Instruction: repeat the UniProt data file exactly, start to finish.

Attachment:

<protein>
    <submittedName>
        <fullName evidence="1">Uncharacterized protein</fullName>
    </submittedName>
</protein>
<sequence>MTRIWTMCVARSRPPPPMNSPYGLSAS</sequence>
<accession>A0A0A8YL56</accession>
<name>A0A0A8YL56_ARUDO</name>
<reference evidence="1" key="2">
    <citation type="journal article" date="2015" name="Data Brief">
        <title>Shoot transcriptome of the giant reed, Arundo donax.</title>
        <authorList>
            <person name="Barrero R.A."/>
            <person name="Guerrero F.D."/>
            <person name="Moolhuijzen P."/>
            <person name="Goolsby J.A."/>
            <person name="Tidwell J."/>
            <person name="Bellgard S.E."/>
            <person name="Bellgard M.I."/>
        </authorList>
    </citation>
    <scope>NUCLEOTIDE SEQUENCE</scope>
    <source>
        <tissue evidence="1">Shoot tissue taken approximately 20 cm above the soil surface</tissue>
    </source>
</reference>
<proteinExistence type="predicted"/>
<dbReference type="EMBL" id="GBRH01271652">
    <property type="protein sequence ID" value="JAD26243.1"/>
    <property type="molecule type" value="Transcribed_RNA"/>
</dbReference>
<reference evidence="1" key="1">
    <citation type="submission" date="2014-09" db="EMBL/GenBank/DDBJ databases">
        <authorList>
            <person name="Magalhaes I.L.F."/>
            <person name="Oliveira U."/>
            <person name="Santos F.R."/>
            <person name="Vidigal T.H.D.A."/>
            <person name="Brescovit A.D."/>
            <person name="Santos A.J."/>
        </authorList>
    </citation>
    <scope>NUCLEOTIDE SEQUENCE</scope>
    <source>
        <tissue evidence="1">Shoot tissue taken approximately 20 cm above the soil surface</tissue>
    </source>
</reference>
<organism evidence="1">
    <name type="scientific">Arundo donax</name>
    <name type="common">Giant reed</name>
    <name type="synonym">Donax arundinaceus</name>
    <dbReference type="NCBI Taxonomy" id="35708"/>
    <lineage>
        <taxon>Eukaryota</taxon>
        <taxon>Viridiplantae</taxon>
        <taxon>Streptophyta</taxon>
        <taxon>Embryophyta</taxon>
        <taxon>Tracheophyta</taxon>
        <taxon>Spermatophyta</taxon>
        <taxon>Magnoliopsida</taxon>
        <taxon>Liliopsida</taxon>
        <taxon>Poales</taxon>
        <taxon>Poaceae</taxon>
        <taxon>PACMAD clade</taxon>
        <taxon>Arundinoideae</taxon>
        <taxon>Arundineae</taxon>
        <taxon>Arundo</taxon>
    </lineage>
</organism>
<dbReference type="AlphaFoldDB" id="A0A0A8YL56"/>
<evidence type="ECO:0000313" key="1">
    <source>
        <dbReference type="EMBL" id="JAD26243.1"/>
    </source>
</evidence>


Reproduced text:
<protein>
    <submittedName>
        <fullName evidence="1">Uncharacterized protein</fullName>
    </submittedName>
</protein>
<sequence>MTRIWTMCVARSRPPPPMNSPYGLSAS</sequence>
<accession>A0A0A8YL56</accession>
<name>A0A0A8YL56_ARUDO</name>
<reference evidence="1" key="2">
    <citation type="journal article" date="2015" name="Data Brief">
        <title>Shoot transcriptome of the giant reed, Arundo donax.</title>
        <authorList>
            <person name="Barrero R.A."/>
            <person name="Guerrero F.D."/>
            <person name="Moolhuijzen P."/>
            <person name="Goolsby J.A."/>
            <person name="Tidwell J."/>
            <person name="Bellgard S.E."/>
            <person name="Bellgard M.I."/>
        </authorList>
    </citation>
    <scope>NUCLEOTIDE SEQUENCE</scope>
    <source>
        <tissue evidence="1">Shoot tissue taken approximately 20 cm above the soil surface</tissue>
    </source>
</reference>
<proteinExistence type="predicted"/>
<dbReference type="EMBL" id="GBRH01271652">
    <property type="protein sequence ID" value="JAD26243.1"/>
    <property type="molecule type" value="Transcribed_RNA"/>
</dbReference>
<reference evidence="1" key="1">
    <citation type="submission" date="2014-09" db="EMBL/GenBank/DDBJ databases">
        <authorList>
            <person name="Magalhaes I.L.F."/>
            <person name="Oliveira U."/>
            <person name="Santos F.R."/>
            <person name="Vidigal T.H.D.A."/>
            <person name="Brescovit A.D."/>
            <person name="Santos A.J."/>
        </authorList>
    </citation>
    <scope>NUCLEOTIDE SEQUENCE</scope>
    <source>
        <tissue evidence="1">Shoot tissue taken approximately 20 cm above the soil surface</tissue>
    </source>
</reference>
<organism evidence="1">
    <name type="scientific">Arundo donax</name>
    <name type="common">Giant reed</name>
    <name type="synonym">Donax arundinaceus</name>
    <dbReference type="NCBI Taxonomy" id="35708"/>
    <lineage>
        <taxon>Eukaryota</taxon>
        <taxon>Viridiplantae</taxon>
        <taxon>Streptophyta</taxon>
        <taxon>Embryophyta</taxon>
        <taxon>Tracheophyta</taxon>
        <taxon>Spermatophyta</taxon>
        <taxon>Magnoliopsida</taxon>
        <taxon>Liliopsida</taxon>
        <taxon>Poales</taxon>
        <taxon>Poaceae</taxon>
        <taxon>PACMAD clade</taxon>
        <taxon>Arundinoideae</taxon>
        <taxon>Arundineae</taxon>
        <taxon>Arundo</taxon>
    </lineage>
</organism>
<dbReference type="AlphaFoldDB" id="A0A0A8YL56"/>
<evidence type="ECO:0000313" key="1">
    <source>
        <dbReference type="EMBL" id="JAD26243.1"/>
    </source>
</evidence>